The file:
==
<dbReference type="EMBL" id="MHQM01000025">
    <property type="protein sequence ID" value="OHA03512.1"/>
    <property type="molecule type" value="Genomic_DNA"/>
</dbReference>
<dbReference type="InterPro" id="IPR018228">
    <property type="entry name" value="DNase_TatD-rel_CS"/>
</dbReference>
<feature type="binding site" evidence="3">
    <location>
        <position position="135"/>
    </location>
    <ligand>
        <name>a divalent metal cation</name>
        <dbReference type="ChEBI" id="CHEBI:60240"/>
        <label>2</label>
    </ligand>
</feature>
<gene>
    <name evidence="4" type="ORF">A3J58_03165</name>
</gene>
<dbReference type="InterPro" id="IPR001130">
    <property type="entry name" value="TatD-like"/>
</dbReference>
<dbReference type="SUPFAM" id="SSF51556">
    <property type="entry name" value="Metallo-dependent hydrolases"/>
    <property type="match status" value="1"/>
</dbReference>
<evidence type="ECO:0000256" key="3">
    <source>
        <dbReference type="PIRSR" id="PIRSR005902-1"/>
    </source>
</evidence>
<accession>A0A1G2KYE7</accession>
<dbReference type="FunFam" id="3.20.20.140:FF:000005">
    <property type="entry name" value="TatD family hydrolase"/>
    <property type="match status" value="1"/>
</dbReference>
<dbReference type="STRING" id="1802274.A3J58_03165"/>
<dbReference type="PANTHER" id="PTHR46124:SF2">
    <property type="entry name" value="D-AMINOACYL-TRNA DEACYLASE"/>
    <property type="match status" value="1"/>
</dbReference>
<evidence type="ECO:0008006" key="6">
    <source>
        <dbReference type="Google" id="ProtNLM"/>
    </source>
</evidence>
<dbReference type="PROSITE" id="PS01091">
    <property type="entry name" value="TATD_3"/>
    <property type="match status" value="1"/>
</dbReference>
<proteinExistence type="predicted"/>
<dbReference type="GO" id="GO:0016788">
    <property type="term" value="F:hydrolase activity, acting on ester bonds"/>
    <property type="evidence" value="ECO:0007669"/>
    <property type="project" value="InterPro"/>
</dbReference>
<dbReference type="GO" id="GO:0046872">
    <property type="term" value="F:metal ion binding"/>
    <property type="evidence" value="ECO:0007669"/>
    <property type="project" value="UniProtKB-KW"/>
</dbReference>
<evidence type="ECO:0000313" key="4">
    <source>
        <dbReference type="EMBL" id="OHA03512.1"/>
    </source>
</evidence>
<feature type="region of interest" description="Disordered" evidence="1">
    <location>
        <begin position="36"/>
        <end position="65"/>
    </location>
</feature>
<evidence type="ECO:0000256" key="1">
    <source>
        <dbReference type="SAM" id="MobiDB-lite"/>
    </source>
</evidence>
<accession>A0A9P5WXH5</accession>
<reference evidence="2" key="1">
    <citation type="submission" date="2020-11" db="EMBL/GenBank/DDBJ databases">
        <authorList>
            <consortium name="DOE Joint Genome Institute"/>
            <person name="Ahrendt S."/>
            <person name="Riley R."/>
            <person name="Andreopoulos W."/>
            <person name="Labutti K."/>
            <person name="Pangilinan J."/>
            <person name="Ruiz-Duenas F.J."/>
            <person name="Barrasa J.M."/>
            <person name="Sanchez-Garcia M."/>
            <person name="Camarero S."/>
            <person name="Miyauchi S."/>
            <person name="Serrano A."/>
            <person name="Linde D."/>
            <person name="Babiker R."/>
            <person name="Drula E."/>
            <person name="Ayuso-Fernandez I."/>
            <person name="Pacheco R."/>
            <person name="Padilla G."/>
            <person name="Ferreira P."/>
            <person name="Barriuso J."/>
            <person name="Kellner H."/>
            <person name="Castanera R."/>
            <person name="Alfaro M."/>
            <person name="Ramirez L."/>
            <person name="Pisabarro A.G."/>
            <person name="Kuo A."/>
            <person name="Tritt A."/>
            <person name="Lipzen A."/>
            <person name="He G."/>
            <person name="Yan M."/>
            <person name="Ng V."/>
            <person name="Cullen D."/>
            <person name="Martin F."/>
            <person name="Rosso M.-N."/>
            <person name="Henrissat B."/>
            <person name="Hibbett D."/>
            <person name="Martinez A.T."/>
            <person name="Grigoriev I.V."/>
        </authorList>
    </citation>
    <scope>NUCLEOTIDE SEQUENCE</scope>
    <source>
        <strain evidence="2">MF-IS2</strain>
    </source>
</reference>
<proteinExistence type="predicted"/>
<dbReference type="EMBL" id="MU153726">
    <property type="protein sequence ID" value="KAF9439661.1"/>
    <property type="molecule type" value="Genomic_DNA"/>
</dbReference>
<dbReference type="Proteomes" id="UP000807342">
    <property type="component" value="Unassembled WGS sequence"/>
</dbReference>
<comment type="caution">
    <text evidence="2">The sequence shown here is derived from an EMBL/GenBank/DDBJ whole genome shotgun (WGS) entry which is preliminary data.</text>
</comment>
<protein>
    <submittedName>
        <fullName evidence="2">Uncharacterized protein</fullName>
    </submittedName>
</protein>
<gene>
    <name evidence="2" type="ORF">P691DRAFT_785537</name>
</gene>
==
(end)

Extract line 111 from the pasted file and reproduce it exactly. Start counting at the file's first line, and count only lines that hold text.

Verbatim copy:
            <person name="He G."/>